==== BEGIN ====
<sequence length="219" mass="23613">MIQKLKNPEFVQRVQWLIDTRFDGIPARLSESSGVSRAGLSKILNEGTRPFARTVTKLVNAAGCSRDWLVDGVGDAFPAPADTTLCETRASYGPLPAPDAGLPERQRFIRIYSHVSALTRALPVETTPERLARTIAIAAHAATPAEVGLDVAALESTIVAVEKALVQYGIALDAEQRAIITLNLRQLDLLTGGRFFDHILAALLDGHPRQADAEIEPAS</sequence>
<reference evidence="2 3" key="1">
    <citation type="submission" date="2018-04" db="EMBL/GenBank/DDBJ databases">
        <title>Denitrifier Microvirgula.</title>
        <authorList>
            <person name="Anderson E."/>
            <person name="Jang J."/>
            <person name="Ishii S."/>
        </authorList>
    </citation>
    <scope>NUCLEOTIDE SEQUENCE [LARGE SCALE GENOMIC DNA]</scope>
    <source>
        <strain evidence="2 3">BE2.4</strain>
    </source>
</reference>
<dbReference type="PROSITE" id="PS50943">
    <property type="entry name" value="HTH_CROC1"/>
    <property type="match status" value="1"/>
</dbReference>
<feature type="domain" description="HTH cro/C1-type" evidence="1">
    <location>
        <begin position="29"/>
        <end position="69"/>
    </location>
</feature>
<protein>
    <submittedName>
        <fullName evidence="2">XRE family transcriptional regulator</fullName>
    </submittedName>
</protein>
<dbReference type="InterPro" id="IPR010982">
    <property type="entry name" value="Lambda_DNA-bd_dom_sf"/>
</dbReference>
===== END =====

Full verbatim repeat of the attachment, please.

<sequence length="219" mass="23613">MIQKLKNPEFVQRVQWLIDTRFDGIPARLSESSGVSRAGLSKILNEGTRPFARTVTKLVNAAGCSRDWLVDGVGDAFPAPADTTLCETRASYGPLPAPDAGLPERQRFIRIYSHVSALTRALPVETTPERLARTIAIAAHAATPAEVGLDVAALESTIVAVEKALVQYGIALDAEQRAIITLNLRQLDLLTGGRFFDHILAALLDGHPRQADAEIEPAS</sequence>
<reference evidence="2 3" key="1">
    <citation type="submission" date="2018-04" db="EMBL/GenBank/DDBJ databases">
        <title>Denitrifier Microvirgula.</title>
        <authorList>
            <person name="Anderson E."/>
            <person name="Jang J."/>
            <person name="Ishii S."/>
        </authorList>
    </citation>
    <scope>NUCLEOTIDE SEQUENCE [LARGE SCALE GENOMIC DNA]</scope>
    <source>
        <strain evidence="2 3">BE2.4</strain>
    </source>
</reference>
<dbReference type="PROSITE" id="PS50943">
    <property type="entry name" value="HTH_CROC1"/>
    <property type="match status" value="1"/>
</dbReference>
<feature type="domain" description="HTH cro/C1-type" evidence="1">
    <location>
        <begin position="29"/>
        <end position="69"/>
    </location>
</feature>
<protein>
    <submittedName>
        <fullName evidence="2">XRE family transcriptional regulator</fullName>
    </submittedName>
</protein>
<dbReference type="InterPro" id="IPR010982">
    <property type="entry name" value="Lambda_DNA-bd_dom_sf"/>
</dbReference>